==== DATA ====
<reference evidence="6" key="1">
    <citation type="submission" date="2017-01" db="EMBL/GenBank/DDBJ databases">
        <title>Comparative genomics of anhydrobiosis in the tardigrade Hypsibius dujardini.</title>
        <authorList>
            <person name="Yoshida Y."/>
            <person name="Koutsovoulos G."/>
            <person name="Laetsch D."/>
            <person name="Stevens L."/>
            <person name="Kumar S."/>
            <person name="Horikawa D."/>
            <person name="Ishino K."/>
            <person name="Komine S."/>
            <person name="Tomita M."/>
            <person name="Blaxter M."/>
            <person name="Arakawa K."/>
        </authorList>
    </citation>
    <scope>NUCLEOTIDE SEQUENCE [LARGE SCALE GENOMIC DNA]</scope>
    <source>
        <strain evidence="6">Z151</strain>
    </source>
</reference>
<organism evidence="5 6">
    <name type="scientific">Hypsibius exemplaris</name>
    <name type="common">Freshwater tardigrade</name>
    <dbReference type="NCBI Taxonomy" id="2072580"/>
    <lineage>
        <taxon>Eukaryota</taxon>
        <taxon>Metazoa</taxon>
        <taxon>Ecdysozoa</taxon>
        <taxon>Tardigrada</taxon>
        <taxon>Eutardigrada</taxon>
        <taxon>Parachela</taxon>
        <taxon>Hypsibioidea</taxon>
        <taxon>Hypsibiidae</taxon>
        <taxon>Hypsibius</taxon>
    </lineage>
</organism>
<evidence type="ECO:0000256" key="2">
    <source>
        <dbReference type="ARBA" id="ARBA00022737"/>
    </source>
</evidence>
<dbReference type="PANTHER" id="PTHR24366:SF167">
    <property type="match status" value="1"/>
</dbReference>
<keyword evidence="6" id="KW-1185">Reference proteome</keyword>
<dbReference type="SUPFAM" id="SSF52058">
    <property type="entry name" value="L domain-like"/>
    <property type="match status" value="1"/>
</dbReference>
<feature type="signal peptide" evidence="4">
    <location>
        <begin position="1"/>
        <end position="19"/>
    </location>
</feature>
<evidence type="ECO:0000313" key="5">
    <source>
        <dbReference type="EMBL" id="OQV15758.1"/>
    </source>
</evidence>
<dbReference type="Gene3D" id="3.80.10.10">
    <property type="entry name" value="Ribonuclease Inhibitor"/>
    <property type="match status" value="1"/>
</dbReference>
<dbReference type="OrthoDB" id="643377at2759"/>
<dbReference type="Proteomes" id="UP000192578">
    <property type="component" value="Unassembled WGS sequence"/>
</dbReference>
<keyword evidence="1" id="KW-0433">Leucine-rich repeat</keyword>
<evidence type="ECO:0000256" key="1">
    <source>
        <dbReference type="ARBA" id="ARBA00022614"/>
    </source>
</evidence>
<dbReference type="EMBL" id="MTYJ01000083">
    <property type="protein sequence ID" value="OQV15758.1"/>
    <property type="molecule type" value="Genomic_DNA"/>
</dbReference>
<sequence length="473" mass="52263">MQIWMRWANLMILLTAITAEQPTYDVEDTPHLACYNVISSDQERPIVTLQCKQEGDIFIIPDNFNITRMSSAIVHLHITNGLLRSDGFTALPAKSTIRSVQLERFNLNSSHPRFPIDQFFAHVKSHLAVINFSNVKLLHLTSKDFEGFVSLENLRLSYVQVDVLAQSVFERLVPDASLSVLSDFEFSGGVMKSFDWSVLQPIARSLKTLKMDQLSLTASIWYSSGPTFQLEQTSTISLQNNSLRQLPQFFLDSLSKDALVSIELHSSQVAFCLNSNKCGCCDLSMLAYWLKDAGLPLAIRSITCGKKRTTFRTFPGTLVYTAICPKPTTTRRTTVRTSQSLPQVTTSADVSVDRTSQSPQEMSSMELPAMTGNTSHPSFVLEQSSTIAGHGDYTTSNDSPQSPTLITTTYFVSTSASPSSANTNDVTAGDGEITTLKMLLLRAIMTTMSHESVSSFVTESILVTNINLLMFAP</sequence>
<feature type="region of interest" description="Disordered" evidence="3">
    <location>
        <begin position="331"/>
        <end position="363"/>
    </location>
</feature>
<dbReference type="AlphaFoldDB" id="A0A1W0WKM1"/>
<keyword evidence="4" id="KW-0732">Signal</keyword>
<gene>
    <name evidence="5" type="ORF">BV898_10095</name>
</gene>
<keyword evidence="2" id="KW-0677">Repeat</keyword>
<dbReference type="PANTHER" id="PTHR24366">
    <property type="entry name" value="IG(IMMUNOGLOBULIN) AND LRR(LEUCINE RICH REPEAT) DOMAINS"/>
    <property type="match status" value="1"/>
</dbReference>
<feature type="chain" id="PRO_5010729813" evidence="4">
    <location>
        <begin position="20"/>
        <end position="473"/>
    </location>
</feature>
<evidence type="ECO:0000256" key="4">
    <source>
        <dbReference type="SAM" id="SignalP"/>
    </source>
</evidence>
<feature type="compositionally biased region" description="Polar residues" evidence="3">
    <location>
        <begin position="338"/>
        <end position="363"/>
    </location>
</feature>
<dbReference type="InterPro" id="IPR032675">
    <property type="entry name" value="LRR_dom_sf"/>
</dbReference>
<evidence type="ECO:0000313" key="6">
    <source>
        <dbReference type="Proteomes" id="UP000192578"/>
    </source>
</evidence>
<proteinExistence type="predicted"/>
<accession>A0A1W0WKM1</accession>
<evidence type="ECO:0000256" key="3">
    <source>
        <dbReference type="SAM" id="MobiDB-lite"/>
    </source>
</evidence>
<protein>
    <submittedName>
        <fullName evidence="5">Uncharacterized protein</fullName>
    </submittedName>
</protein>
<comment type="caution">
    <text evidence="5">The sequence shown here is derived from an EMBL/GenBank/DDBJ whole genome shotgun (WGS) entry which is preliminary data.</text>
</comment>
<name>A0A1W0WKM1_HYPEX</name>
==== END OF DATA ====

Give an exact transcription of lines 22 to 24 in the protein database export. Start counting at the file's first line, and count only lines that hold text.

</reference>
<organism evidence="5 6">
    <name type="scientific">Hypsibius exemplaris</name>